Temperatures were low in Durham on Saturday, February 22, but the energy and passion were high. Regina Mays led fellow community members as they marched through the streets of downtown Durham, with their rhythmic claps echoing through the air in between fiery chants of “CLAP BACK!”
“It’s 43 degrees, but we’re just warming up!” Charlitta Burruss proclaimed over the microphone.
Burruss was one of many community members who stepped forward at the Stop the Violence rally on Saturday to voice their concerns on the state of gun violence in Durham.
The rally was held at Central Carolina Bank (CCB) Plaza. Coined as the heart of the city, Mays hoped the voices that rang through downtown from the rally would reach the hearts of those in the community.
Eighteen years ago, she packed up her bags and moved to Durham from Washington, D.C. A single mother of three at the time, she came to North Carolina for a slower pace and a new start.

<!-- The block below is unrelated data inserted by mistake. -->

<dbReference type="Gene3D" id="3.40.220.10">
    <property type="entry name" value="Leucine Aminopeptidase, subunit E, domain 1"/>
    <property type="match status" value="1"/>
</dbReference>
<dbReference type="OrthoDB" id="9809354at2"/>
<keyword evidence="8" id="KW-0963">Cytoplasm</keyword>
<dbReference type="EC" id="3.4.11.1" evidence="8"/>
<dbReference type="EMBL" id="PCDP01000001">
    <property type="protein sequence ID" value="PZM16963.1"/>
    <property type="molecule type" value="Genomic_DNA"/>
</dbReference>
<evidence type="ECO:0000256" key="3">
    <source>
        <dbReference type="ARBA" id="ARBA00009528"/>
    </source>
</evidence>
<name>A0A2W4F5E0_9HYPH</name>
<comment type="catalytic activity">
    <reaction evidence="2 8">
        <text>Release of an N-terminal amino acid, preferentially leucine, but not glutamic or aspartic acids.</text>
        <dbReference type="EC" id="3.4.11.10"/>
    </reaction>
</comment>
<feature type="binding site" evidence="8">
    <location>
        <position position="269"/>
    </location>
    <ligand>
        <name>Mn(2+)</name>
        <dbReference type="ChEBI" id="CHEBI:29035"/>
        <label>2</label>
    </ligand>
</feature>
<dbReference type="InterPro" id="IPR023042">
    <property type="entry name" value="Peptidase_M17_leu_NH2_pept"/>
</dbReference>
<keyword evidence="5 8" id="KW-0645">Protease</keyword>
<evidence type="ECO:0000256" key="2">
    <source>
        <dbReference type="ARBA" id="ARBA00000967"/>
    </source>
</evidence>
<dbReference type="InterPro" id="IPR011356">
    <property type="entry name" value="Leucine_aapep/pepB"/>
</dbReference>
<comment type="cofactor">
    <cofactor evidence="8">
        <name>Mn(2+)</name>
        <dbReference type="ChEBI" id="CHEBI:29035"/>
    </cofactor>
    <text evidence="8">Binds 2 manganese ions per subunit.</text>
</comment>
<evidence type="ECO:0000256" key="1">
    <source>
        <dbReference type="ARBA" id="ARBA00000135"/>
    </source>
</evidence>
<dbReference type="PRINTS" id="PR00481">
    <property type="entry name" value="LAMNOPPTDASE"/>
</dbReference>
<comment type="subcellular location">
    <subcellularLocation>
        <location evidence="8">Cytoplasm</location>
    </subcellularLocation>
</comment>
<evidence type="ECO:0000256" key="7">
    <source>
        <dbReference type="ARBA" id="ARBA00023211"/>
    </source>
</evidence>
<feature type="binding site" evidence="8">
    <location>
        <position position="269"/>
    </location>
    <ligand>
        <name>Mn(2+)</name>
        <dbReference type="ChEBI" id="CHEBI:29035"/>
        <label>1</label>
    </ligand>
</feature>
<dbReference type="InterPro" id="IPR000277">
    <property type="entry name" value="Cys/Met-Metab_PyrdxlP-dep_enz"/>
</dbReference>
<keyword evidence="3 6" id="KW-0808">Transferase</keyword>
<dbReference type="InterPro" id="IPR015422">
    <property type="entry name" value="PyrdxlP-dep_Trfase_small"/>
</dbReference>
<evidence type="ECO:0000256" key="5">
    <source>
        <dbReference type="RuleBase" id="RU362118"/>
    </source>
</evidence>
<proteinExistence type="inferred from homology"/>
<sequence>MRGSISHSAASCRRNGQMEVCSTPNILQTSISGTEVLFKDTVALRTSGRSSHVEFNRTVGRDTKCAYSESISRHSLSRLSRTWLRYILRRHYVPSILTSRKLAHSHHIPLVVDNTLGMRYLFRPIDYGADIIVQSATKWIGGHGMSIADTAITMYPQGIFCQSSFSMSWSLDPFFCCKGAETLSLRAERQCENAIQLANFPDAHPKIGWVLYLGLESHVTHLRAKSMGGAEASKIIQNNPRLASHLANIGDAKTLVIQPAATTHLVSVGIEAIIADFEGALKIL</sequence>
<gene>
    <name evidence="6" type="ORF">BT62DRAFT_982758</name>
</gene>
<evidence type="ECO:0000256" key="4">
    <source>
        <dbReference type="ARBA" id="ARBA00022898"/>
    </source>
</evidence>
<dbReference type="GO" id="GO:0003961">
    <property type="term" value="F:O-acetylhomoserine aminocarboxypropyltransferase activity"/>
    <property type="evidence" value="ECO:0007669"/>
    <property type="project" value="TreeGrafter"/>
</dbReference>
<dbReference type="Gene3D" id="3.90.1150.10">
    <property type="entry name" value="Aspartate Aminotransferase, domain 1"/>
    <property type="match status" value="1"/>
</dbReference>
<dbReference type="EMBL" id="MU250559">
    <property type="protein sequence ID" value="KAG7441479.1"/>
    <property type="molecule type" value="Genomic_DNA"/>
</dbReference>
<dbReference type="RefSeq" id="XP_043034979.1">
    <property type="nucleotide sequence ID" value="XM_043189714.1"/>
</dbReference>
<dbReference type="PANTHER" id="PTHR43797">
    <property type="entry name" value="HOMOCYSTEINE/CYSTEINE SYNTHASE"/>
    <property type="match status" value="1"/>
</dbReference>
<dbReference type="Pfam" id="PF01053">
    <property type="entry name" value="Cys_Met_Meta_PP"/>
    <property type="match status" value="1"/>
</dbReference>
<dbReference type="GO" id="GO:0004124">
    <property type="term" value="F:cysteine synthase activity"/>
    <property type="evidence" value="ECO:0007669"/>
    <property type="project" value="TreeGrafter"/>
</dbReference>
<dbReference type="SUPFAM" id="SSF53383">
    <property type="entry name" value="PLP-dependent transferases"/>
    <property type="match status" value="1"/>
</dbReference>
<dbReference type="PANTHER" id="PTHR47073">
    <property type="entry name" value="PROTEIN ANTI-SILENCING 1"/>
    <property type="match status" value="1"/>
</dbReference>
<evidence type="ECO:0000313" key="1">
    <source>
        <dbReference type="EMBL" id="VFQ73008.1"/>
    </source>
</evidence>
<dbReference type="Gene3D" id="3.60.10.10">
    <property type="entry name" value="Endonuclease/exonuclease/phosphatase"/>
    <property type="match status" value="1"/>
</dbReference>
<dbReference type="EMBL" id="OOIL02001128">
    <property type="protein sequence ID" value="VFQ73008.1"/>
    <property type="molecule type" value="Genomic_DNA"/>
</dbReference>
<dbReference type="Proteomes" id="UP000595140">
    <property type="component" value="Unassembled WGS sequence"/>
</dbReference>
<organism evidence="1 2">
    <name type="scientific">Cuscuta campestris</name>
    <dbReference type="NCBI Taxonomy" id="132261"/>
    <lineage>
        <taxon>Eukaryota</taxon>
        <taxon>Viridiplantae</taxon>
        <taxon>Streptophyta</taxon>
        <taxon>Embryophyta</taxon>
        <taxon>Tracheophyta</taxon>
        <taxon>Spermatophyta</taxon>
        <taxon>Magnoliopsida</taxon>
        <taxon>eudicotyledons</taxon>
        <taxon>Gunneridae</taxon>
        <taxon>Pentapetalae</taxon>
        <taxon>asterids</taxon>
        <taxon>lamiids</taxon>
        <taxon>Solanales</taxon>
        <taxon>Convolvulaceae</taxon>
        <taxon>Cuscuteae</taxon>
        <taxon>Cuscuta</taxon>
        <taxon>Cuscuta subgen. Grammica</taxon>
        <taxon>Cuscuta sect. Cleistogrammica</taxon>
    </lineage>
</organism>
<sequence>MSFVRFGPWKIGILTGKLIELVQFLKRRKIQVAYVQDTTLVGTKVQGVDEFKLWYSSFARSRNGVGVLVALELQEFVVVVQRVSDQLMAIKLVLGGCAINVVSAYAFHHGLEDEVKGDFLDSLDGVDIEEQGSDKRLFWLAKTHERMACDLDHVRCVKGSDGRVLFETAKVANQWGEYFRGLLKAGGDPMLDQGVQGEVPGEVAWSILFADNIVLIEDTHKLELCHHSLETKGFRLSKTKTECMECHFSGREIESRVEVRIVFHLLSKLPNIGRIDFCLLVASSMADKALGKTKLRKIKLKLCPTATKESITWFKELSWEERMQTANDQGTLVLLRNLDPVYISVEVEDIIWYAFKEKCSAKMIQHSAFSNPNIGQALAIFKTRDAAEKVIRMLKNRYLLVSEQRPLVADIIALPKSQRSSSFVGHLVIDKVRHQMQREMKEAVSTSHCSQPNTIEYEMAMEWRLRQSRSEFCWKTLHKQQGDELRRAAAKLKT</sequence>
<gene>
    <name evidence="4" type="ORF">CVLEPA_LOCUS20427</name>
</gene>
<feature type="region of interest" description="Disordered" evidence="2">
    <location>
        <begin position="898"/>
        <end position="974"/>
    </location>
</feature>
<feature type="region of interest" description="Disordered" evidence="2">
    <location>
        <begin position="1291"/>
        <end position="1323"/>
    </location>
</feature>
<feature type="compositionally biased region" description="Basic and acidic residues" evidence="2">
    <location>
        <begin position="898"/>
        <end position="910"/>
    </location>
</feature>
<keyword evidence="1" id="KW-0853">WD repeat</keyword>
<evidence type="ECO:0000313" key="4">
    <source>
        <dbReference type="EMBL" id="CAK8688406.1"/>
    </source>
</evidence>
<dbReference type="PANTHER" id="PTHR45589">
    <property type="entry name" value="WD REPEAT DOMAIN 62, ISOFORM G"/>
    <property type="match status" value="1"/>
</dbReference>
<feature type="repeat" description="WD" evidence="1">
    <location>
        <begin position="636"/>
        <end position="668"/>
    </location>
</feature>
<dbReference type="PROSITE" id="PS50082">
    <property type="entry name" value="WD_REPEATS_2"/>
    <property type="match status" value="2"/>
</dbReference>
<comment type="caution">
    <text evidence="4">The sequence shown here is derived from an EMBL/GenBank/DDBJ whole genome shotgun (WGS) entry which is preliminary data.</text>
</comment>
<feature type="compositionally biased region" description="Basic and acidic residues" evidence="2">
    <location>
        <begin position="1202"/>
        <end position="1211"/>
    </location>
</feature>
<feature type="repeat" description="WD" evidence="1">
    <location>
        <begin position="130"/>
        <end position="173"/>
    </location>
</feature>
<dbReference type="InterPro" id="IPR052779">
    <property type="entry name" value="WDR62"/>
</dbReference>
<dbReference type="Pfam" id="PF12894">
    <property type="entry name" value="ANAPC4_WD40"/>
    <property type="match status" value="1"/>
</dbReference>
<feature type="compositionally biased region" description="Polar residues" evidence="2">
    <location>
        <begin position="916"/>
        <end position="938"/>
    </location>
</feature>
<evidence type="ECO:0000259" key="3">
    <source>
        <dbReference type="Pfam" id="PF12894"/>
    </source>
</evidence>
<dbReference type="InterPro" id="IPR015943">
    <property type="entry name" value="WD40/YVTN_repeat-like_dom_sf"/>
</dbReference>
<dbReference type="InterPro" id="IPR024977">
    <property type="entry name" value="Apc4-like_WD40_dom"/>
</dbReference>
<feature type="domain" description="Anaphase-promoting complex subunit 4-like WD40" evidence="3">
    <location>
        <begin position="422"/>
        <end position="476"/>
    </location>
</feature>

But in her move, she experienced circumstances that led to her family experiencing homelessness. These circumstances became her driving factor.
Now, this mother of five and community activist is one of 15 women of color on the ballot in the Durham. Her foremost stance: community engagement.
“Durham is full of resources, but I don’t believe the resources are being utilized to really aid those in the community, and really set the standard and change things,” she said. “A lot of people just want to put a name on a piece of paper but don’t want to do the work that it takes to change the community.”
Mays started the effort, “Clapback Durham,” following a string of shootings in October that have claimed several black lives.
She was initially denied a meeting place to house her movement, but her dedication to the cause birthed Saturday’s anti-violence rally.
Being a woman of color fighting for a seat at the table hasn’t been the major barrier for Mays; It’s being a woman of color who’s faced a narrative that typically isn’t found at the table in the first place.
“It really hasn’t been so much of a challenge being a black female,” she began, “the challenge has been a black female coming out of poverty. People question your intelligence; people question what you bring to the table.”
Mays is making history being a part of such a diverse pool of candidates in North Carolina in her run for County Board of Commissioners. But as for today, she plans to continue the fight to end senseless crime in Durham.